Rowan would have understood even if she had been excited at the prospect of marrying her savior. She’d been born into the cult. It was all she’d ever known. And her parents were telling her that this was good, this was right, this was fate. Children loved and believed their parents, especially those unworthy of such trust.

Tessa’s parents were singing and beaming. Her mother held one of Tessa’s hands  while the other was over her very pregnant belly. Another future bride of Jimmy Rob?

Anger flooded him and the dagger he wore tucked into the back of his pants seemed to pulse with the desire to take life. To just go in there and cut. To stain the white walls red. These pathetic people had no right to have children! To twist those children’s lives and make them pay for a faith that was not real! They were a blight on humanity. They caused damage. They needed to be stopped. Rowan shifted the hoodie up and curled one hand around the dagger’s ever cold blade.

But what about Tessa? A voice inside him asked. It sounded suspiciously like Jack’s voice. Strong and deep and kind. You’re doing this to save her, right? Not just to kill. Not to wreak vengeance on those like your parents who chose their faith over you and your sister. Justice, Rowan. Seek justice in all you do.

Rowan’s lips parted. The singing was like a dirge now. Discordant and terrible. He swayed. His scars ached and he started feeling weak again. 

You’re here for Tessa. Remember that, Rowan, Jack’s voice whispered.

Rowan released the dagger’s hilt and stepped back into the shadows again. The music returned to normal. His scar was silent and strength returned.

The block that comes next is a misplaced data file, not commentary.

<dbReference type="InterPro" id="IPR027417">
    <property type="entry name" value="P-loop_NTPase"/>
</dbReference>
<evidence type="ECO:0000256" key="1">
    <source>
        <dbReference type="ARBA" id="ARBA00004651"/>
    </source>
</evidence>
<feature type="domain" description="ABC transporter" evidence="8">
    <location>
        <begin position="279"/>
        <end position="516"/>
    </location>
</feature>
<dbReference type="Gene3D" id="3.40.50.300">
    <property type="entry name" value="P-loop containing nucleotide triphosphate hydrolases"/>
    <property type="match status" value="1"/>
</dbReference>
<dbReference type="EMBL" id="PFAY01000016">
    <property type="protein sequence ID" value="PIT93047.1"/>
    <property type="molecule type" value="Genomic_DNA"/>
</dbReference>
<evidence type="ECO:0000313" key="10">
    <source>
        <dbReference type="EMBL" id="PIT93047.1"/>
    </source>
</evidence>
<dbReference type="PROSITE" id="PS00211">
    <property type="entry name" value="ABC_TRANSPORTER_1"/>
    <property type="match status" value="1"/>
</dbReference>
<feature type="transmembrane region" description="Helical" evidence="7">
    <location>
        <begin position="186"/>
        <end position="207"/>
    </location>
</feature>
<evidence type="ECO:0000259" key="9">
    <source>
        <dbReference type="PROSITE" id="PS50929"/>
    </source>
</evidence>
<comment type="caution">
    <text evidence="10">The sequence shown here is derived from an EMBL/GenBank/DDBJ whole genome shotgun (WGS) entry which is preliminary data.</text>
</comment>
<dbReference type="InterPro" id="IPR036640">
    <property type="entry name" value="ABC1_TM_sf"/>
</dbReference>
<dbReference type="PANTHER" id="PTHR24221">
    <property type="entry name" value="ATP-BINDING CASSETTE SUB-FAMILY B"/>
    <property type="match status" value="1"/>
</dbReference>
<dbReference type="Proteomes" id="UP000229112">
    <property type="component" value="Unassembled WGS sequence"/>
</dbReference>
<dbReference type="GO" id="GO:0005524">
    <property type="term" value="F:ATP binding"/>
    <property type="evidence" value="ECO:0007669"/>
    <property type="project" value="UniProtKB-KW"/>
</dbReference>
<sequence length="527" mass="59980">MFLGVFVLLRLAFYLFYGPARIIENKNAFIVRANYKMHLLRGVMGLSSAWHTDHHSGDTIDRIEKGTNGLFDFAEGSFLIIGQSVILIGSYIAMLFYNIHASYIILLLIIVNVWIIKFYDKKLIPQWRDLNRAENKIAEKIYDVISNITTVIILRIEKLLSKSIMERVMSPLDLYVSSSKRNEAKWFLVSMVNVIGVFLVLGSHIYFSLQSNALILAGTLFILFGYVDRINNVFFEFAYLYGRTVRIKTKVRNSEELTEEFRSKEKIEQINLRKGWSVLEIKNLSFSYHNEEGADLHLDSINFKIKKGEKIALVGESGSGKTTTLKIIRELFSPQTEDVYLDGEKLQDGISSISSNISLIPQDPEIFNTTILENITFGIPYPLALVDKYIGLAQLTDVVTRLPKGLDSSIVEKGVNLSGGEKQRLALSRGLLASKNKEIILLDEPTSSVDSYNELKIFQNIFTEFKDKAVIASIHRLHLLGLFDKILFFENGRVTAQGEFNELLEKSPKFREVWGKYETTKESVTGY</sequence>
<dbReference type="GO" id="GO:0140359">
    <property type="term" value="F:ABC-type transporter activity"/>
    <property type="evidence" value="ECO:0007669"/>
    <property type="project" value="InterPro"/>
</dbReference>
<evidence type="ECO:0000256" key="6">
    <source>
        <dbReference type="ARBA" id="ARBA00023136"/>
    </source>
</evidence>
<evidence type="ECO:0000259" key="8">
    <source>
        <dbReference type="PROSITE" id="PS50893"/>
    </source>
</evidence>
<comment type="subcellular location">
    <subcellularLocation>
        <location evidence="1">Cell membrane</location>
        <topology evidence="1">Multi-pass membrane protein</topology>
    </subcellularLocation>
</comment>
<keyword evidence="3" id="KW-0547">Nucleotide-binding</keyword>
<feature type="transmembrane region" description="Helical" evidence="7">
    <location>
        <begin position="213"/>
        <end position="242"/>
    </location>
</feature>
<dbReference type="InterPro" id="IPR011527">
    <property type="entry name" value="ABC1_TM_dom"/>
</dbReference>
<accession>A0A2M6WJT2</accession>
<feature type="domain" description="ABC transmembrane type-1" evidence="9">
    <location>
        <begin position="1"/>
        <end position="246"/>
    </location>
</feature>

You have no right to be in my head, Jack. Even if it’s just my imagination. You gave up that right, Rowan muttered to himself.

But he turned and melted into the darkness of the laundry room. The cloying scent of fake flowers and astringent cleaner filled his nose. He wrinkled it in disgust. His detergent had to be unscented. He drifted unerringly to the fuse box. Though it was dark, there was enough ambient light for him to see. His night vision had always been good and he’d been developing it extensively since his parents’ attack on him. So negotiating his way past laundry baskets and old buckets on concrete was easy. 

He swung the fuse box’s cover open. He gripped the Main. The singing had quieted and Jimmy had started to speak.

“My brothers and sisters! Tonight is a joyous night!” Jimmy sounded giddy.

Rowan’s eyes narrowed.  Imagining what the rest of the night will bring after all his followers leave.

“Our God is a great God. Our God is a powerful God. He watches us and sees all we do!” Jimmy intoned. 

There were “ayes” and “yeses”.

God might not see you, Jimmy, but I do, Rowan thought.

“And he sees what is happening here tonight!” Jimmy sounded exulted. “Does he approve of me taking Tessa into the sanctity of marriage? Does he?”


Rowan turned off the lights.